We've seen a side of London in this book that we rarely see...not Buckingham Palace or The Tower, but a section with hard working, mostly immigrant people.  At the start of the book, The London Train, Paul seems to worry about "class" and how things "should be done".  How do you feel Paul has changed since leaving Wales and coming to be with his daughter in London?  Is it still about his daughter, or is it, once again, all about Paul?  Although most of the dialogue for Paul is internal, we really have begun to know him. He is a man who is much more comfortable with his inner thoughts and may regret the times he did not speak.  Is he really passionless, or is he just unable to communicate? As Pia, his daughter, leaves his car, back in Wales, she says, "Everything isn't always about you Dad".  But is it?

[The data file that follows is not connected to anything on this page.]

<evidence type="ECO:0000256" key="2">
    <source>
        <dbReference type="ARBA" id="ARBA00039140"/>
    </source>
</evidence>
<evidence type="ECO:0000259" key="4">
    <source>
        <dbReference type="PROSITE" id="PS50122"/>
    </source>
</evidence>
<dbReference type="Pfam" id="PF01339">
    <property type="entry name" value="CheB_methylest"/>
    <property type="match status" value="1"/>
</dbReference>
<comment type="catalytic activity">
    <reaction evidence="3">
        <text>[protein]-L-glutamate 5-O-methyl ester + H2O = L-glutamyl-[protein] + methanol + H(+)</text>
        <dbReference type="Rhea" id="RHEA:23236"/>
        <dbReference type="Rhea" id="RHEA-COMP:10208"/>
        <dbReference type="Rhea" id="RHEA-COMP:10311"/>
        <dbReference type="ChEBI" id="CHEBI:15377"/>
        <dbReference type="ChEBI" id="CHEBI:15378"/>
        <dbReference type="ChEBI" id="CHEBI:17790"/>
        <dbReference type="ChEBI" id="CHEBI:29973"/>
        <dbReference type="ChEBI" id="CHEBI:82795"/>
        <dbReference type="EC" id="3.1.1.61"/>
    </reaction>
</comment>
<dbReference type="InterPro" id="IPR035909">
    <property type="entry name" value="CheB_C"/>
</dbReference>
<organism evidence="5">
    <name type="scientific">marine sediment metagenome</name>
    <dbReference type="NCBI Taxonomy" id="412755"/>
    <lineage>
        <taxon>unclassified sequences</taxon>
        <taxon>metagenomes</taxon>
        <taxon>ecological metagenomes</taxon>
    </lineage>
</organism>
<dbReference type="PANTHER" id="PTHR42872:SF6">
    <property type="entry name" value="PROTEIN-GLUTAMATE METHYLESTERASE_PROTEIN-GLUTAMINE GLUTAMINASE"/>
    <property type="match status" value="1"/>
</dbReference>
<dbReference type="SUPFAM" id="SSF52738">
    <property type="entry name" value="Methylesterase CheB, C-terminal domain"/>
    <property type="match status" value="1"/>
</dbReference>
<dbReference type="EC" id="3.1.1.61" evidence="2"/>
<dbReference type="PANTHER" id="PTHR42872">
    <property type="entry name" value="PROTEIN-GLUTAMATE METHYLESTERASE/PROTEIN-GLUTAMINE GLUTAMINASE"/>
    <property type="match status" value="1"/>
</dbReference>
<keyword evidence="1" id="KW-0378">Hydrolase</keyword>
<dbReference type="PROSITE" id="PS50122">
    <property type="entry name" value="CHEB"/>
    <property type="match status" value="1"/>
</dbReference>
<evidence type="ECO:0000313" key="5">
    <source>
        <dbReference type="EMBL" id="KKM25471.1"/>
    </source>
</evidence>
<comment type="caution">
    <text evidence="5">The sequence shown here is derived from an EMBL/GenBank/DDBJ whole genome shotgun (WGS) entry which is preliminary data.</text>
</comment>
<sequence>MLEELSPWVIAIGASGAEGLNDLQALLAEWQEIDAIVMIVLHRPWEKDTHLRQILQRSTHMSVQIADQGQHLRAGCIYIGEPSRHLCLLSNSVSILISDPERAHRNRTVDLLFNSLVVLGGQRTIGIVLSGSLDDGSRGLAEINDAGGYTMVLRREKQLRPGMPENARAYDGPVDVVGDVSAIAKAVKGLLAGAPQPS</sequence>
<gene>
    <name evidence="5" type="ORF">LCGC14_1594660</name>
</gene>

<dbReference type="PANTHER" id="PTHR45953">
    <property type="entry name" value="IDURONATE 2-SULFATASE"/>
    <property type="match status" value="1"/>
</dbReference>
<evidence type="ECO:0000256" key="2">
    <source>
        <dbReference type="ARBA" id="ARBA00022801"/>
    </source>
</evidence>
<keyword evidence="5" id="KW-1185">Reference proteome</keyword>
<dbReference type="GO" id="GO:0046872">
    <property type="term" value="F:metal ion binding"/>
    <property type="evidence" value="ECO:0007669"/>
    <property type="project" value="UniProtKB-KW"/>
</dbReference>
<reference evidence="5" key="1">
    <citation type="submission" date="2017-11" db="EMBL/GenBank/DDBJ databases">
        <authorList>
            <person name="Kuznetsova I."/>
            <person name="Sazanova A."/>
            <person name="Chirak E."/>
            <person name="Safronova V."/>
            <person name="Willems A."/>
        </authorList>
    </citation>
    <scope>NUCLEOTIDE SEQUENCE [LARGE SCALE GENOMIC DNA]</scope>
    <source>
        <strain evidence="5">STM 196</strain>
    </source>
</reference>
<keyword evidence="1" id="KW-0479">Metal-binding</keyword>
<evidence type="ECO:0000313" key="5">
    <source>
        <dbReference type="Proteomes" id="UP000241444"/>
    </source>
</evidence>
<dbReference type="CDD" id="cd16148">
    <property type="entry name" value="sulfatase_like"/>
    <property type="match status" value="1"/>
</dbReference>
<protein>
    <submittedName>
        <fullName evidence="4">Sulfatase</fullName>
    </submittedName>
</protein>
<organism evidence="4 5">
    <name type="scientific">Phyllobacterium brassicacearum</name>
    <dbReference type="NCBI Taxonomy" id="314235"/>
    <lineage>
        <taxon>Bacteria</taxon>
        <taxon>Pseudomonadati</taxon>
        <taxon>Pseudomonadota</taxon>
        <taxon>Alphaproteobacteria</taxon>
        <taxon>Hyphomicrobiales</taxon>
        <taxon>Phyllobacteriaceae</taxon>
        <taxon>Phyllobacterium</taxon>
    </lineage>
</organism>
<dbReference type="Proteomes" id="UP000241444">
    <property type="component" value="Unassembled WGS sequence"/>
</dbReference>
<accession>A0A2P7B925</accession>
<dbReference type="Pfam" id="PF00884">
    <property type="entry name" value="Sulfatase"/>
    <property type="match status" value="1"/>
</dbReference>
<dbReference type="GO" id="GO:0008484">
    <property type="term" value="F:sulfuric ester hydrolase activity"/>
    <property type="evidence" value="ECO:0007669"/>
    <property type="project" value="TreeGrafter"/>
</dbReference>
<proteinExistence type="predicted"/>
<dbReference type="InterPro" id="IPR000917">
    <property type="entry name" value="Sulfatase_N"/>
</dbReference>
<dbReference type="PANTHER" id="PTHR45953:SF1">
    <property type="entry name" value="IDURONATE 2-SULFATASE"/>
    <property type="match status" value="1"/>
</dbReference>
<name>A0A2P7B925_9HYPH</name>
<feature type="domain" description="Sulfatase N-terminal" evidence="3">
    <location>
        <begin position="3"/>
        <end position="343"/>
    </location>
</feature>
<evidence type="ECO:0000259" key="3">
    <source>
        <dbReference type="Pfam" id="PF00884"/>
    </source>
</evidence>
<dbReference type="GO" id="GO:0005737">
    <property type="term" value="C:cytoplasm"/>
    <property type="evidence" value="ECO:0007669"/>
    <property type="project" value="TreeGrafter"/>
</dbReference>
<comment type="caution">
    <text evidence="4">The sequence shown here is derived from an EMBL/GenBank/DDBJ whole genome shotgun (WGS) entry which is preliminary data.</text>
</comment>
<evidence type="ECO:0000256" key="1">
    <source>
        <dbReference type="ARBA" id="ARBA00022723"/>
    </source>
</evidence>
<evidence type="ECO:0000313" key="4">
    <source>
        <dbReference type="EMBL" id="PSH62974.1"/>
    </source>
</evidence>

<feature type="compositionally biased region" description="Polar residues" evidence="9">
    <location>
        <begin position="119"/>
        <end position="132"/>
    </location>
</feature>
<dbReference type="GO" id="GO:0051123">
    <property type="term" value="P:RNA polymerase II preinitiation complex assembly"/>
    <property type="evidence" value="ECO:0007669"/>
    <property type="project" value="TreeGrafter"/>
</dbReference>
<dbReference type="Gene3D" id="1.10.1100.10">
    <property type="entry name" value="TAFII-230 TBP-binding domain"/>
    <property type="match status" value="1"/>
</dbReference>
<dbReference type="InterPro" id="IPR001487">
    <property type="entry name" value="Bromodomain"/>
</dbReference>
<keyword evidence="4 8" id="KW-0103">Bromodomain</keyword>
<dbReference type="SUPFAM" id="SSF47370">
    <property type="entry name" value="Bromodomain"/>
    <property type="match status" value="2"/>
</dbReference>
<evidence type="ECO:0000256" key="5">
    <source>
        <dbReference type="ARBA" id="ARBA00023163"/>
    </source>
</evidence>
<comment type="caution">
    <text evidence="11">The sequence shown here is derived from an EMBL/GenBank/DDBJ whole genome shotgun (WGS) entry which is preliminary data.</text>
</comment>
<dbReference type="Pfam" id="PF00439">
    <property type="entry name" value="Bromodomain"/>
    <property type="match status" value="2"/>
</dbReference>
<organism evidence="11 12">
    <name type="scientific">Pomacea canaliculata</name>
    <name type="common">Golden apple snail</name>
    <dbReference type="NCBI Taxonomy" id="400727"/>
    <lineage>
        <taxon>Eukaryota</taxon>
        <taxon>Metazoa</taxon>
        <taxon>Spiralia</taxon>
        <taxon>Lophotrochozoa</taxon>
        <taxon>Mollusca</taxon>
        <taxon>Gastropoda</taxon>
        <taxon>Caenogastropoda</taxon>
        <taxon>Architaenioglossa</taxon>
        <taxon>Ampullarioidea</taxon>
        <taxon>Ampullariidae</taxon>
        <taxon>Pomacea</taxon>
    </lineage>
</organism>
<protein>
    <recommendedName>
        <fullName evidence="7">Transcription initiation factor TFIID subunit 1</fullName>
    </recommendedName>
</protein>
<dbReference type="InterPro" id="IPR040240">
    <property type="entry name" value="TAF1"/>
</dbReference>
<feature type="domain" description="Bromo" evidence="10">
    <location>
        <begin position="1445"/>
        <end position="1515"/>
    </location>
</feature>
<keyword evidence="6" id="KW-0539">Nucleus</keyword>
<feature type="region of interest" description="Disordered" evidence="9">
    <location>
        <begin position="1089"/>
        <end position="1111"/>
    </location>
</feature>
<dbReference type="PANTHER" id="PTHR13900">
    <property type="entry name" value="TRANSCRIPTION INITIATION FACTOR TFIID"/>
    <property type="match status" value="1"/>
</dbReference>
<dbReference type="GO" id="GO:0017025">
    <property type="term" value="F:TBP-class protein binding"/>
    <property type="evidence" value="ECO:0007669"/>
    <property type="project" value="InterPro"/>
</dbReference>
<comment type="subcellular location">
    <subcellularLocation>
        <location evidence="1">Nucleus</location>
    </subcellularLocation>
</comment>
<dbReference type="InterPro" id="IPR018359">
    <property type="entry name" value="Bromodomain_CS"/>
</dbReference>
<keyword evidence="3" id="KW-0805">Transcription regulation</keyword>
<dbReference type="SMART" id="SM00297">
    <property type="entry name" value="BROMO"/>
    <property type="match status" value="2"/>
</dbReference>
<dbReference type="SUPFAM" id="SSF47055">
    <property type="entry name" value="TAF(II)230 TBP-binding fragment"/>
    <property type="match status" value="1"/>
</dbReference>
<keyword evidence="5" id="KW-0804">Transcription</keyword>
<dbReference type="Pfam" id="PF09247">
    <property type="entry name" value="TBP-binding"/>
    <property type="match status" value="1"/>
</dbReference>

So...these are some of the questions we come upon as we go through the book. As an old English Major, there were certainly times I longed to read a book just for the story. I loved this book, JUST FOR THE STORY. It is now, as I re-read it, that I am thoroughly enjoying breaking it down and looking at the words and the characters as a separate entity. The wonderful use of description. "Floppy crows, whose feathers fitted like old mackintoshes". I look forward to seeing Paul and his family and new acquaintances work their way down a well trodden path.
  I hope to see you on February 12, at 6:30pm for our Book Review Meeting Sign Up Here or hear from you, here on the blog. Have you joined our club? Make sure you are an official member of CapRadio Reads. You will be the first to know about our upcoming special events. They promise to be very special and you won't want to miss one! JOIN THE CLUB

Wednesday, January 16, 2013

The London Train and The Orange Prize

Big News in Books Today